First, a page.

I proceeded to hammering it out into a long bar.


    And then cleaned it up with my angle grinder, cut it in three and stacked them arch-welding the corners again.


    I then drew it out into a long bar again.


    Cleaned and cut in three once more, and ofc. arch-welded the billet.


    Now having rougly 108 layers of steel, I drew it out to a square stock and cut it in half.


    I then proceeded to twisting the two halves.


    Some more twisting...


    And then some more - until I was satisfied with them.


    I then took the two twisted bars with me to work and borrowed the belt sander a bit... (mine sucks. Building a new one...)


    And then forge welded those two bars together, and drew it out once more.


    Cleaned it up, cut it in half, and inserted the middle steel for the edge. (Øberg steel.)


    Used the angle grinder once more to get everyting nice and even.


    I used too little steel ofc... and had to forge weld three plates of #15 steel, pound them out to the correct diameter - and then forge weld the new "extra length" onto the actual damascus billet. I then drew the outline of the knife.


    I then proceeded to cut the knife out - using my trusty angle-grinder.


    And taking it back to work once more - to borrow the belt sander. :D


    I then wrapped it in clay, which cracked up - so I had to wire it in place. (ceramic "blue clay")


    I quenced in regular "food oil" I bought at the super market.



    Then heat-treated the blade in my kitchen oven at +200 celcius for 2 hours.


    Polished it to 12000grit on my #220, #1000, #3000, #8000 and #12000 Naniwa Japanese sharpening stones.(oh, and #600 paper between #220 and #1000)



    And then etched the blade in 30% hydrochloric acid - neutralizing with windex and wiping off the blade with soft paper.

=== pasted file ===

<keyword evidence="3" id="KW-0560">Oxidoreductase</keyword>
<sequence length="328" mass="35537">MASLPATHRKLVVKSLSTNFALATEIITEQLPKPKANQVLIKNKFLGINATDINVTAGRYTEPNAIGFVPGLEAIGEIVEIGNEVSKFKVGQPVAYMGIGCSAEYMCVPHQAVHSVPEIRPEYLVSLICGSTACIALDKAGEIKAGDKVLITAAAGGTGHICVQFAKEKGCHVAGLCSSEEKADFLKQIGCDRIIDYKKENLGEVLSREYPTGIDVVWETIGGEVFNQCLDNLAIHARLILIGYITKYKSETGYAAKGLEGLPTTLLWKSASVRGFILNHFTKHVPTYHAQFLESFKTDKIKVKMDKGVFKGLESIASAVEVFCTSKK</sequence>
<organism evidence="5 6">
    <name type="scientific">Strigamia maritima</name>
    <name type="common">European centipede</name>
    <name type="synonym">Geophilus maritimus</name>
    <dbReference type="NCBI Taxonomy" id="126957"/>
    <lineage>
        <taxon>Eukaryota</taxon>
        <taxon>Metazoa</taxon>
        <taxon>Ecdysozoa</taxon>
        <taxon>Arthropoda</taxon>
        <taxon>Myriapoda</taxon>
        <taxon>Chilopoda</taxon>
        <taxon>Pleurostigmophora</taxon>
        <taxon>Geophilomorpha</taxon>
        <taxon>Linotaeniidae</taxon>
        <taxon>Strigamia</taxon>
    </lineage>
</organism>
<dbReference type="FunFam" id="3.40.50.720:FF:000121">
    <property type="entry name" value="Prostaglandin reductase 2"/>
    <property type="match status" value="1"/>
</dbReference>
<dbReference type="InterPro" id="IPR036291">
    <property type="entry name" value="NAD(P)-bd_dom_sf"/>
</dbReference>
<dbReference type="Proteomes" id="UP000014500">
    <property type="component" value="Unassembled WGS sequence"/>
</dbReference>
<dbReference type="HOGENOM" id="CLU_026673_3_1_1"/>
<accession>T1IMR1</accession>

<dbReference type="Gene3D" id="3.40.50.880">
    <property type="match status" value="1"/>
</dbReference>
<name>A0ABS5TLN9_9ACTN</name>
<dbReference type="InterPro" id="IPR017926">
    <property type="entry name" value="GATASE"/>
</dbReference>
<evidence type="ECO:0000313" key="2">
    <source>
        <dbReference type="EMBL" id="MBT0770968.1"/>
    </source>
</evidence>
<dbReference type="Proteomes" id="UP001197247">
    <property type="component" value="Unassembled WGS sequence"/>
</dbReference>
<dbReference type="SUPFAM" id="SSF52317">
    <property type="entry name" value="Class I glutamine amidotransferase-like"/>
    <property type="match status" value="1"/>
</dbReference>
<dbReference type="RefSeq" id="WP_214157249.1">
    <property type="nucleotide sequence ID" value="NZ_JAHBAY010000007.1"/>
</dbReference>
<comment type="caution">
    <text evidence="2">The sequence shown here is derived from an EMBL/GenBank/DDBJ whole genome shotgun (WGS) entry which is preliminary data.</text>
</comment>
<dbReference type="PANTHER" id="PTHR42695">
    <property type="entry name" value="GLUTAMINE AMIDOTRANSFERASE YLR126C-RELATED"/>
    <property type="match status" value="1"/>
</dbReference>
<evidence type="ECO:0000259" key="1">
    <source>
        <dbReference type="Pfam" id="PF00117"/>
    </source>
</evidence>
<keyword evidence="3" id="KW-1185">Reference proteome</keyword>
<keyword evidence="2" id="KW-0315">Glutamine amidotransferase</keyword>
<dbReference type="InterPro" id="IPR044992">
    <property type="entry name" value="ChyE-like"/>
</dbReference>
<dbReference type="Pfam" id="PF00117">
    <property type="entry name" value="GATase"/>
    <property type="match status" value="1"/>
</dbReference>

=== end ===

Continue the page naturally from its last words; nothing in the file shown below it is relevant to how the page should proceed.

I then glued on the ebony handle scales - attaching it to the full tang using mosaic pins I got off E-bay from Russia...




    And then finished the handle using files and sand paper up to #600. (Going to apply #1200 at work tomorrow before applying some wax or oil to it as well...)


    No power-hammer or hydraulic press was used. Only 1,5kg hammer, tongs, and a modified plummer's wrench for twisting the steel.


    A few mistakes was made along the way - and the knife has a few flaws... Flaws that will not be repeated in the next one. (I've allready ordered materials for it. Fossilized mammoth amongst other things. :) )

    My biggest disapointment though - is the lack of hamon. Perhaps it will not show on this type of steel - oil-quenched. I quenched one blade in water though - but it broke - and I didn't want to repeat that...

    I definitively need to come up with some better clay... This one crack's up way too much.


    So - after having done this project I now have a 1.5kw electric motor down in the basement, waiting for the belt-sander metal framework and wheels to arrive in the mail from Croatia. I've also been in contact with a company in China about importing a 16kg C41-16 air-hammer. Forge folding those billets is really timeconsuming when done by hand, and I figured I can save quite a bit of time by getting a powerhammer to do the rough work on.


    Any comments or general feedback is greatly appreciated. :D


    Sincerely, Alveprins - Norway.